According to the International Weightlifting Federation, “Olympic lifters have some of the highest vertical leaps of all athletes.” Were you as surprised as I was to read that? The stereotype surrounding the people who strength train is that they are too bulky to leave the ground very well or even move all that quickly. However, strength training, when done right, can only improve your mobility and speed.
Olympic lifting does not get you bulky and ripped all at once. This happens only when paired with other workout routines and proper diet. However, underneath your skin your muscles will become more defined in certain ways.
Muscular hypertrophy is the technical term used to reference the growth and building of muscle. This happens through microscopic tears in the muscles as a result of a workout.
The design of these lifts allows for the person to maximally use their explosive power and almost every muscular group. The central nervous system bears much of the effect of the lift because of the concentric contractions of the muscles. When muscles act concentrically, they shorten and exert a force to elicit the movement and the heavier the object that is being moved, the more strength is generated.
Not to mention the strength the smaller ligaments and tendons acquire over time. Therefore, reducing the risk of injury in just about any other form of movement or exercise.
In order to safely complete these exercises, you have to have ample mobility, so workout up to the full lifts can prove a beneficial challenge for a client in many respects. Mobility being one of the most important developments throughout the process of gaining strength and skill through Olympic Lifts and the modified versions.
The explosive power it takes to complete these lifts and the effect it has on the cardiovascular system makes these exercises ideal for improving endurance. Heavy lifting reduces the time it takes to become exhausted.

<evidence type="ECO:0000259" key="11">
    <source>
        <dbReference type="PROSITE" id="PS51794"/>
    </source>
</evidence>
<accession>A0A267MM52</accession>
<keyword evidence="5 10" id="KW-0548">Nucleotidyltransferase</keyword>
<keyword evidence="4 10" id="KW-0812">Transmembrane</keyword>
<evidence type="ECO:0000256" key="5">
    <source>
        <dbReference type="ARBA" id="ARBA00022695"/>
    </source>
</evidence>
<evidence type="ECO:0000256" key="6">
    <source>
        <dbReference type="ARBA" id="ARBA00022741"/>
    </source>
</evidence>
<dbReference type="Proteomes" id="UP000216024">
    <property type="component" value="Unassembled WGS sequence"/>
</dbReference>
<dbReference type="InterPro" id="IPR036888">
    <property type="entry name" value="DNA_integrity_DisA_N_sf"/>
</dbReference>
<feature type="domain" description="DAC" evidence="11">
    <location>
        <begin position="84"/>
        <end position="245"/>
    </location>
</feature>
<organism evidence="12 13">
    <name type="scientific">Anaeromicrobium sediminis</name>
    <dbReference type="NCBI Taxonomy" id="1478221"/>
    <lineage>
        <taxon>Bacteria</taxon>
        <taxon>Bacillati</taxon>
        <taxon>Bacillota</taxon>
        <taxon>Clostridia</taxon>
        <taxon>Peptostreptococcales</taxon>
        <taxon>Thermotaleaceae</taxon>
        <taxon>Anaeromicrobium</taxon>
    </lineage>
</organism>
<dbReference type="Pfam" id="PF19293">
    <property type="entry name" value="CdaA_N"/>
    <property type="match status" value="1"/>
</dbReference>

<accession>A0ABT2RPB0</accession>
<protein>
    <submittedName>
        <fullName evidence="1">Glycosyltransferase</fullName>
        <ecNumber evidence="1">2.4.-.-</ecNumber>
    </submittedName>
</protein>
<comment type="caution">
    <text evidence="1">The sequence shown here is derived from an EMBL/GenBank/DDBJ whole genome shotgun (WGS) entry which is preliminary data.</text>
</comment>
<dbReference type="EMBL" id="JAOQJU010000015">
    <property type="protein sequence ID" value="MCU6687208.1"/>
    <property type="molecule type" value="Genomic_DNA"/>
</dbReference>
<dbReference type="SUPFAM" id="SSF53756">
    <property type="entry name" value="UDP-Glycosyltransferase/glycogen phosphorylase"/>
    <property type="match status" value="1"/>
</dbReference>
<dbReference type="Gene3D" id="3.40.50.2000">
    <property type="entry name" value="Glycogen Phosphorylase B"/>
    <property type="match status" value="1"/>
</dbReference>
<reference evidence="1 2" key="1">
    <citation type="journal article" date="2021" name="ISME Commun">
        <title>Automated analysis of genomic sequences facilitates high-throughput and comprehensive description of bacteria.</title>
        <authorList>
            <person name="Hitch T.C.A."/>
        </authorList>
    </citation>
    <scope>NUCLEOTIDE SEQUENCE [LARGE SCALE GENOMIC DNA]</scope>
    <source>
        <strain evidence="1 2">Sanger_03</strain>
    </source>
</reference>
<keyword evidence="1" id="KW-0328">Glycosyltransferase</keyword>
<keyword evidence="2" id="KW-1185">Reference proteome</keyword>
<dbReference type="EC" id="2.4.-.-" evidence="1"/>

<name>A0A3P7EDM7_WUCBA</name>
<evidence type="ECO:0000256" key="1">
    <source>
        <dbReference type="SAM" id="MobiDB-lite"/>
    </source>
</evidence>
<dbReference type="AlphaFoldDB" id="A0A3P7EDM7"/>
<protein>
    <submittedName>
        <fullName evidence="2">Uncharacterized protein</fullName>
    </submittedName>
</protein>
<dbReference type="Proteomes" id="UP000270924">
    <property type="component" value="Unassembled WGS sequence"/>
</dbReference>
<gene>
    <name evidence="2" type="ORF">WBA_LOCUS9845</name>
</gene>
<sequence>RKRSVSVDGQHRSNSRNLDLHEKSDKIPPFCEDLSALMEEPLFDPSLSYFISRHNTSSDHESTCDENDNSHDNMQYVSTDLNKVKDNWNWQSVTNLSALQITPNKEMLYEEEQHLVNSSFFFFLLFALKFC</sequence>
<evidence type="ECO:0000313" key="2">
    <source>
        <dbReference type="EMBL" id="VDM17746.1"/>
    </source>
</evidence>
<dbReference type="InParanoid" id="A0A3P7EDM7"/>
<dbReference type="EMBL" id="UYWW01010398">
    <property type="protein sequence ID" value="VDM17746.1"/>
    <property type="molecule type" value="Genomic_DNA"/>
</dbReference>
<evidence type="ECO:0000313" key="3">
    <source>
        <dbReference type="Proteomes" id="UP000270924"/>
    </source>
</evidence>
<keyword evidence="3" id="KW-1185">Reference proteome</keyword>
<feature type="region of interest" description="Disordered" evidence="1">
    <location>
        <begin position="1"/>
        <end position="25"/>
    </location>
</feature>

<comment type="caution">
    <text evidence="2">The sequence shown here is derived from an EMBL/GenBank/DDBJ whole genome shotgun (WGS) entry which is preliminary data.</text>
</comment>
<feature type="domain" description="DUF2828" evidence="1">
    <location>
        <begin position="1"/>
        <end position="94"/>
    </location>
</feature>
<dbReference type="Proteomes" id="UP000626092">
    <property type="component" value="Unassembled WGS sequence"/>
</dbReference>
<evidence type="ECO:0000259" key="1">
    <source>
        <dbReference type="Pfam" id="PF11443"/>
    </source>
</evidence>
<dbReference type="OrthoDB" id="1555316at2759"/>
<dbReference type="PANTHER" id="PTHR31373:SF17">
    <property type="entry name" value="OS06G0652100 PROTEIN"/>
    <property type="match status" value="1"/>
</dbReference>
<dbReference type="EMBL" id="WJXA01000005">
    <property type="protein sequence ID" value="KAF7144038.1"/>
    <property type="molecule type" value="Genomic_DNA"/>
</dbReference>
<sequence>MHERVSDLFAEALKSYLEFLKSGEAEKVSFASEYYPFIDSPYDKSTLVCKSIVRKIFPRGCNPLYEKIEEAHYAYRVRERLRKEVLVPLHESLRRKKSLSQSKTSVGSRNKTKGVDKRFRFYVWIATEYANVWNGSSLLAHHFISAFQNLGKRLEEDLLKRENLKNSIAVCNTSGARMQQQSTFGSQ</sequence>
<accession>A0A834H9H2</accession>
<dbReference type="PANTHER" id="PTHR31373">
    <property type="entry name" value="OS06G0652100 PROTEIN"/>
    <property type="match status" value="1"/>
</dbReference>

Studies have shown that weight training can lower the resting heart rate and lower blood pressure. A low resting heart rate is a sign of being physically fit and reduces the chances of chronic heart disease tremendously.
How to Start Training With Olympic Lifts
So now that we have covered the basics of the benefits of these lifts, let’s get into how to get started.
Before you throw one of your newer clients who has little to no experience with Olympic lifts, then consider working them up to Olympic lifts with other exercises involving the hip hinge and squats. Balance is also another important skill that your clients must possess to ensure effective and safe practice of both Olympic lifts. These lifts require the client to lift the bar over their head, which can be extremely dangerous without the proper training beforehand.
Begin with exercises that build on the foundations of the Olympic lifts. Types of these exercises are plyometrics, yoga, aerobics, strength training on a smaller scale, and agility exercises.
Adjust the frequency of those forms of exercise as your client progresses and begin to implement the basic movements for the lifts. Practicing the full lifts with the barbell first will help your client to perfect the technique before adding weight and putting the whole lift all together.
Take this article as your starting point for understanding Olympic lifts and how they can benefit you and your personal training clients!